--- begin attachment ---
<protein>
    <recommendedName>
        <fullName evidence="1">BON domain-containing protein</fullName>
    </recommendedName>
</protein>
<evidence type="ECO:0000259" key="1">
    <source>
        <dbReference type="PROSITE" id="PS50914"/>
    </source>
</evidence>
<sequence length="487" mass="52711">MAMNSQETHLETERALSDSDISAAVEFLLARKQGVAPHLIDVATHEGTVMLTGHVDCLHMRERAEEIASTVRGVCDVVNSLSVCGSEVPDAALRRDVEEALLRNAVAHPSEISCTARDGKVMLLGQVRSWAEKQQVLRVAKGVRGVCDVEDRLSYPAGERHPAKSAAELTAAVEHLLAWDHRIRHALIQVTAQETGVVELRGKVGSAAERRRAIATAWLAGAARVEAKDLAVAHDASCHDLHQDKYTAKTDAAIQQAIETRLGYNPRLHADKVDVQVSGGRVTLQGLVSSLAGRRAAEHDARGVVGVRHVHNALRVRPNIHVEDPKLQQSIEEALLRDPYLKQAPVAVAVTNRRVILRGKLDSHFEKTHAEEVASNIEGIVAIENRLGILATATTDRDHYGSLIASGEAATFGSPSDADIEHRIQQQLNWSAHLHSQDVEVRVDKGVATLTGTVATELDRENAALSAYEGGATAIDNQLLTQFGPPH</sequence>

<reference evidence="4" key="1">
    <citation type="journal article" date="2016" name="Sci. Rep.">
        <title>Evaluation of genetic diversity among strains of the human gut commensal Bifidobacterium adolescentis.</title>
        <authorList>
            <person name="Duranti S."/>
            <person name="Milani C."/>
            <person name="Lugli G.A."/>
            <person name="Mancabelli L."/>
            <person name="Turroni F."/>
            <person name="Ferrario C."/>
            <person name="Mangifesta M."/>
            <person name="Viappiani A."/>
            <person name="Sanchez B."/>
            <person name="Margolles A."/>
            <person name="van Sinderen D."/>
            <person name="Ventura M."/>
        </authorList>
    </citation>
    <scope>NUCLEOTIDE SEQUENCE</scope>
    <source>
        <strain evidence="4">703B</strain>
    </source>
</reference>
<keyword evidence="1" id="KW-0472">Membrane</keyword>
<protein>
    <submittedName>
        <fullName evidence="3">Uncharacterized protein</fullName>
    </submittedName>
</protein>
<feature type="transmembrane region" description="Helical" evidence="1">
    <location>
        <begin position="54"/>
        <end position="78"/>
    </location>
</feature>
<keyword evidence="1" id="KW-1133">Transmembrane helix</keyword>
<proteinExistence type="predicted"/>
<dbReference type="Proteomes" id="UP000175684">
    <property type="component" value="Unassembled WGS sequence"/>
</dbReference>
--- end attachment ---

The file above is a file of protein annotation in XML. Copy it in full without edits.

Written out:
<protein>
    <recommendedName>
        <fullName evidence="1">BON domain-containing protein</fullName>
    </recommendedName>
</protein>
<evidence type="ECO:0000259" key="1">
    <source>
        <dbReference type="PROSITE" id="PS50914"/>
    </source>
</evidence>
<sequence length="487" mass="52711">MAMNSQETHLETERALSDSDISAAVEFLLARKQGVAPHLIDVATHEGTVMLTGHVDCLHMRERAEEIASTVRGVCDVVNSLSVCGSEVPDAALRRDVEEALLRNAVAHPSEISCTARDGKVMLLGQVRSWAEKQQVLRVAKGVRGVCDVEDRLSYPAGERHPAKSAAELTAAVEHLLAWDHRIRHALIQVTAQETGVVELRGKVGSAAERRRAIATAWLAGAARVEAKDLAVAHDASCHDLHQDKYTAKTDAAIQQAIETRLGYNPRLHADKVDVQVSGGRVTLQGLVSSLAGRRAAEHDARGVVGVRHVHNALRVRPNIHVEDPKLQQSIEEALLRDPYLKQAPVAVAVTNRRVILRGKLDSHFEKTHAEEVASNIEGIVAIENRLGILATATTDRDHYGSLIASGEAATFGSPSDADIEHRIQQQLNWSAHLHSQDVEVRVDKGVATLTGTVATELDRENAALSAYEGGATAIDNQLLTQFGPPH</sequence>

<reference evidence="4" key="1">
    <citation type="journal article" date="2016" name="Sci. Rep.">
        <title>Evaluation of genetic diversity among strains of the human gut commensal Bifidobacterium adolescentis.</title>
        <authorList>
            <person name="Duranti S."/>
            <person name="Milani C."/>
            <person name="Lugli G.A."/>
            <person name="Mancabelli L."/>
            <person name="Turroni F."/>
            <person name="Ferrario C."/>
            <person name="Mangifesta M."/>
            <person name="Viappiani A."/>
            <person name="Sanchez B."/>
            <person name="Margolles A."/>
            <person name="van Sinderen D."/>
            <person name="Ventura M."/>
        </authorList>
    </citation>
    <scope>NUCLEOTIDE SEQUENCE</scope>
    <source>
        <strain evidence="4">703B</strain>
    </source>
</reference>
<keyword evidence="1" id="KW-0472">Membrane</keyword>
<protein>
    <submittedName>
        <fullName evidence="3">Uncharacterized protein</fullName>
    </submittedName>
</protein>
<feature type="transmembrane region" description="Helical" evidence="1">
    <location>
        <begin position="54"/>
        <end position="78"/>
    </location>
</feature>
<keyword evidence="1" id="KW-1133">Transmembrane helix</keyword>
<proteinExistence type="predicted"/>
<dbReference type="Proteomes" id="UP000175684">
    <property type="component" value="Unassembled WGS sequence"/>
</dbReference>